- Six Canberra aircraft of No 5 Squadron joined the United Nations’ Multinational Force in the Congo
- The Canberra last saw action in the Kargil war in 1999 where it flew recce missions
- The Canberras also took part in the liberation of Goa in 1961, the 1965 and 1971 Indo-Pak wars, 1987 Op Pawan in Sri Lanka, 1988 Op Cactus in Maldives
Come tomorrow, and the first English Electric Canberra jet inducted into the Indian Air Force (IAF) will turn 60. The first generation Jet Bomber was manufactured in a large number through the 1950s.
“The prototype of Canberra first flew in May 1949 and in January 1957, and the aircraft was selected by the Indian Air Force to equip its bomber and strategic reconnaissance fleet. The Canberra Jet bomber was first inducted in the IAF in No. 5 Squadron (Tuskers) at Agra on 01 September 1957,” the IAF said in an official release.
When political turmoil broke out in Belgian Congo in 1961, the UNO requested India for strike aircraft and within five years of serving the IAF, on October 9, 1961, under the command of Wing Commander AIK Suares, six Canberra aircraft of No 5 Squadron took off from Agra for Leopoldville, over 6000 km away to join the United Nations’ Multinational Force in the Congo.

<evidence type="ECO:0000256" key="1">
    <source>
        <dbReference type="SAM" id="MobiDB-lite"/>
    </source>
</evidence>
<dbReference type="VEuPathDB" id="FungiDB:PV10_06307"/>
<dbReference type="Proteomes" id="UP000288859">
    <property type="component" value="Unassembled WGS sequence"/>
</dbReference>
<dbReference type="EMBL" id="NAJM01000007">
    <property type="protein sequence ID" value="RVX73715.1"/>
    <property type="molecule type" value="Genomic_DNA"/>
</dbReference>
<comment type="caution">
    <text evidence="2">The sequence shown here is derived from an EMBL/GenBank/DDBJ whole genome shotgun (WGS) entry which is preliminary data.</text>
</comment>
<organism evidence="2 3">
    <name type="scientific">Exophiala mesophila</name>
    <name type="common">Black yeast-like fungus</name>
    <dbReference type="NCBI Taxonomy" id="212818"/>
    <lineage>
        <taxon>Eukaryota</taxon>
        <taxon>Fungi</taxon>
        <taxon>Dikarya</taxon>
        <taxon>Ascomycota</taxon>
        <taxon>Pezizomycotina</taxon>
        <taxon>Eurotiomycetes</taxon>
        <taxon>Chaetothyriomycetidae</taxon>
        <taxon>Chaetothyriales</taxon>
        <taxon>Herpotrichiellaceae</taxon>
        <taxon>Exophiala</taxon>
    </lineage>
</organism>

“This was the first-ever Indian fighter-bomber contingent to take part in UN operations. The offensive operation in Congo earned the Squadron two Vir Chakras, one Vayu Sena Medal and five Vishisht Seva Medals,” the IAF said.
The Canberras took part in all major operations, including the liberation of Goa in 1961, the 1965 and 1971 Indo-Pak wars, 1987 Op Pawan in Sri Lanka, 1988 Op Cactus in Maldives and 1999 Kargil war.
On December 18 1961, Canberras of No 16 and 35 Sqn bombed the Dabolim airport forcing Portuguese forces to surrender.
The Canberra last saw action in the Kargil war in 1999 where it flew recce missions. During one of the missions one aircraft’s engine was hit by a missile. The sturdy Canberra could survive the enemy’s missile attack and landed safely with all vital information.
During its service, Canberra provided invaluable photo reconnaissance inputs of enemy territory during wars and peacetime operations, resulting in accurate and effective operations. After 50 years of glorious service to the Nation on 11 May 2007 at Air Force Station Agra, the IAF bid adieu to its legendary old war horse.
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